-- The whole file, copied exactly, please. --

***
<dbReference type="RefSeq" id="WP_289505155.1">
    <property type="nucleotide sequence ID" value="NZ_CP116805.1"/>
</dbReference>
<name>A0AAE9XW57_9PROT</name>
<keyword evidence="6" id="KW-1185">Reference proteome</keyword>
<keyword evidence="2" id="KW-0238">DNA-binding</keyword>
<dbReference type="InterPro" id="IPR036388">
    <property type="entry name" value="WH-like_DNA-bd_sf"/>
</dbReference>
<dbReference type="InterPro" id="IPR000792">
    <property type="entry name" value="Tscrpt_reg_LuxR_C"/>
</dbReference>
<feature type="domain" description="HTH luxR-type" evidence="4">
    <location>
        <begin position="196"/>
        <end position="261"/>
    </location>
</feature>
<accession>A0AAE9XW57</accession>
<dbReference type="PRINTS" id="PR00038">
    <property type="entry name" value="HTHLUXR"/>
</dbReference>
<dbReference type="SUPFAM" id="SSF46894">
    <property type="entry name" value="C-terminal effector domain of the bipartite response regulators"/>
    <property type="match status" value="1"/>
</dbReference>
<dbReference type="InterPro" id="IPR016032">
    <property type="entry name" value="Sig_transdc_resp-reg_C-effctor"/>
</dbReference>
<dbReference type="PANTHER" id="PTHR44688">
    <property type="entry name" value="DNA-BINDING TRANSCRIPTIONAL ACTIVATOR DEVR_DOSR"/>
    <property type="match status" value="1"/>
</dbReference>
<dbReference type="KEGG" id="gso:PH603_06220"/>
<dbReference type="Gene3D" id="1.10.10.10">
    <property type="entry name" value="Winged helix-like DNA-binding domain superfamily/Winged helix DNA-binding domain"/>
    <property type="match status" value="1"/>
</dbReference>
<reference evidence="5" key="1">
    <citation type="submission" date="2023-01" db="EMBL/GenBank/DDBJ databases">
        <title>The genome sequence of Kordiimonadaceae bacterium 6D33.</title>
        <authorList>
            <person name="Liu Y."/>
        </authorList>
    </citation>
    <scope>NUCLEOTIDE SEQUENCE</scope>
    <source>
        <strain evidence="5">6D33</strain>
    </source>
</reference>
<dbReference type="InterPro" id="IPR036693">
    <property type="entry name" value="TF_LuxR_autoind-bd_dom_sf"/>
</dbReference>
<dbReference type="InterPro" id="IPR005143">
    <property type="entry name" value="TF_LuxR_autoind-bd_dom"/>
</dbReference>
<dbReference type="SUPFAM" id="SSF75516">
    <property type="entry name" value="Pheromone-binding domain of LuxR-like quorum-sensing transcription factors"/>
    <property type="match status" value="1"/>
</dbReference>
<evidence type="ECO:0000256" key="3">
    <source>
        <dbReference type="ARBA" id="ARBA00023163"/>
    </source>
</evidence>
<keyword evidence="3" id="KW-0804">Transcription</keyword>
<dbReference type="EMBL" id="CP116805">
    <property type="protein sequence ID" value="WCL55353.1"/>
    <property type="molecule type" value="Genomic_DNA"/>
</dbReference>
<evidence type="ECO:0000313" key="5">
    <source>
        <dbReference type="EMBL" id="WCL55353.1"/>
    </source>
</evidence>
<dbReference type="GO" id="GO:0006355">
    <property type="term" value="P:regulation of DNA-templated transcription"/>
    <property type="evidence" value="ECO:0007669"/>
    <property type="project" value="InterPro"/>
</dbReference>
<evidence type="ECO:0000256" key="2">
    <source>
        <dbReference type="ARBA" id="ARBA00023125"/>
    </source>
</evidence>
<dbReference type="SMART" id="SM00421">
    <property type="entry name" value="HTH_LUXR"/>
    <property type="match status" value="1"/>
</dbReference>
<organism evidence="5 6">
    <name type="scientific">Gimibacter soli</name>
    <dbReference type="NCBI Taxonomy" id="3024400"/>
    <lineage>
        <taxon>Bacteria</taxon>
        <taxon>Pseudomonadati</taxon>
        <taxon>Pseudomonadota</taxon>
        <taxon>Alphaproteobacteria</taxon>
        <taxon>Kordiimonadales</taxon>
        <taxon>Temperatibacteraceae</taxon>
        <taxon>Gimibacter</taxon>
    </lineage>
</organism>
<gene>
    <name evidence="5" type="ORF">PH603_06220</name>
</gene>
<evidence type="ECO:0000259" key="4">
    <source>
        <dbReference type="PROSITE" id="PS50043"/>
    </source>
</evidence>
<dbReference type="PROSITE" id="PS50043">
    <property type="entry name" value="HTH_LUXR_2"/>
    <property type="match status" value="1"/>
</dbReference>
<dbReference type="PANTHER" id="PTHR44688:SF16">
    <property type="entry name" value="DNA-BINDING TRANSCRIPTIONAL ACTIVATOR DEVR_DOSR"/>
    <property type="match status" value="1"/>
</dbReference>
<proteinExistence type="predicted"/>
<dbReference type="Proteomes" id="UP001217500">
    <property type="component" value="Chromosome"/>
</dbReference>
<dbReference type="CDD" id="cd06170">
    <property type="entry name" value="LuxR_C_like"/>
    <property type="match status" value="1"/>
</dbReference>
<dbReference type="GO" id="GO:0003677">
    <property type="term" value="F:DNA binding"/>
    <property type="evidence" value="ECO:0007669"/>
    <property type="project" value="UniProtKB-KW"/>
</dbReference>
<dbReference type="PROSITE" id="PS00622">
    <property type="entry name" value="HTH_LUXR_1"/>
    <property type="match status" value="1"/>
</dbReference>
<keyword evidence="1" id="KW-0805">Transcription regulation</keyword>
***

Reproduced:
<dbReference type="RefSeq" id="WP_289505155.1">
    <property type="nucleotide sequence ID" value="NZ_CP116805.1"/>
</dbReference>
<name>A0AAE9XW57_9PROT</name>
<keyword evidence="6" id="KW-1185">Reference proteome</keyword>
<keyword evidence="2" id="KW-0238">DNA-binding</keyword>
<dbReference type="InterPro" id="IPR036388">
    <property type="entry name" value="WH-like_DNA-bd_sf"/>
</dbReference>
<dbReference type="InterPro" id="IPR000792">
    <property type="entry name" value="Tscrpt_reg_LuxR_C"/>
</dbReference>
<feature type="domain" description="HTH luxR-type" evidence="4">
    <location>
        <begin position="196"/>
        <end position="261"/>
    </location>
</feature>
<accession>A0AAE9XW57</accession>
<dbReference type="PRINTS" id="PR00038">
    <property type="entry name" value="HTHLUXR"/>
</dbReference>
<dbReference type="SUPFAM" id="SSF46894">
    <property type="entry name" value="C-terminal effector domain of the bipartite response regulators"/>
    <property type="match status" value="1"/>
</dbReference>
<dbReference type="InterPro" id="IPR016032">
    <property type="entry name" value="Sig_transdc_resp-reg_C-effctor"/>
</dbReference>
<dbReference type="PANTHER" id="PTHR44688">
    <property type="entry name" value="DNA-BINDING TRANSCRIPTIONAL ACTIVATOR DEVR_DOSR"/>
    <property type="match status" value="1"/>
</dbReference>
<dbReference type="KEGG" id="gso:PH603_06220"/>
<dbReference type="Gene3D" id="1.10.10.10">
    <property type="entry name" value="Winged helix-like DNA-binding domain superfamily/Winged helix DNA-binding domain"/>
    <property type="match status" value="1"/>
</dbReference>
<reference evidence="5" key="1">
    <citation type="submission" date="2023-01" db="EMBL/GenBank/DDBJ databases">
        <title>The genome sequence of Kordiimonadaceae bacterium 6D33.</title>
        <authorList>
            <person name="Liu Y."/>
        </authorList>
    </citation>
    <scope>NUCLEOTIDE SEQUENCE</scope>
    <source>
        <strain evidence="5">6D33</strain>
    </source>
</reference>
<dbReference type="InterPro" id="IPR036693">
    <property type="entry name" value="TF_LuxR_autoind-bd_dom_sf"/>
</dbReference>
<dbReference type="InterPro" id="IPR005143">
    <property type="entry name" value="TF_LuxR_autoind-bd_dom"/>
</dbReference>
<dbReference type="SUPFAM" id="SSF75516">
    <property type="entry name" value="Pheromone-binding domain of LuxR-like quorum-sensing transcription factors"/>
    <property type="match status" value="1"/>
</dbReference>
<evidence type="ECO:0000256" key="3">
    <source>
        <dbReference type="ARBA" id="ARBA00023163"/>
    </source>
</evidence>
<keyword evidence="3" id="KW-0804">Transcription</keyword>
<dbReference type="EMBL" id="CP116805">
    <property type="protein sequence ID" value="WCL55353.1"/>
    <property type="molecule type" value="Genomic_DNA"/>
</dbReference>
<evidence type="ECO:0000313" key="5">
    <source>
        <dbReference type="EMBL" id="WCL55353.1"/>
    </source>
</evidence>
<dbReference type="GO" id="GO:0006355">
    <property type="term" value="P:regulation of DNA-templated transcription"/>
    <property type="evidence" value="ECO:0007669"/>
    <property type="project" value="InterPro"/>
</dbReference>
<evidence type="ECO:0000256" key="2">
    <source>
        <dbReference type="ARBA" id="ARBA00023125"/>
    </source>
</evidence>
<dbReference type="SMART" id="SM00421">
    <property type="entry name" value="HTH_LUXR"/>
    <property type="match status" value="1"/>
</dbReference>
<organism evidence="5 6">
    <name type="scientific">Gimibacter soli</name>
    <dbReference type="NCBI Taxonomy" id="3024400"/>
    <lineage>
        <taxon>Bacteria</taxon>
        <taxon>Pseudomonadati</taxon>
        <taxon>Pseudomonadota</taxon>
        <taxon>Alphaproteobacteria</taxon>
        <taxon>Kordiimonadales</taxon>
        <taxon>Temperatibacteraceae</taxon>
        <taxon>Gimibacter</taxon>
    </lineage>
</organism>
<gene>
    <name evidence="5" type="ORF">PH603_06220</name>
</gene>
<evidence type="ECO:0000259" key="4">
    <source>
        <dbReference type="PROSITE" id="PS50043"/>
    </source>
</evidence>
<dbReference type="PROSITE" id="PS50043">
    <property type="entry name" value="HTH_LUXR_2"/>
    <property type="match status" value="1"/>
</dbReference>
<dbReference type="PANTHER" id="PTHR44688:SF16">
    <property type="entry name" value="DNA-BINDING TRANSCRIPTIONAL ACTIVATOR DEVR_DOSR"/>
    <property type="match status" value="1"/>
</dbReference>
<proteinExistence type="predicted"/>
<dbReference type="Proteomes" id="UP001217500">
    <property type="component" value="Chromosome"/>
</dbReference>
<dbReference type="CDD" id="cd06170">
    <property type="entry name" value="LuxR_C_like"/>
    <property type="match status" value="1"/>
</dbReference>
<dbReference type="GO" id="GO:0003677">
    <property type="term" value="F:DNA binding"/>
    <property type="evidence" value="ECO:0007669"/>
    <property type="project" value="UniProtKB-KW"/>
</dbReference>
<dbReference type="PROSITE" id="PS00622">
    <property type="entry name" value="HTH_LUXR_1"/>
    <property type="match status" value="1"/>
</dbReference>
<keyword evidence="1" id="KW-0805">Transcription regulation</keyword>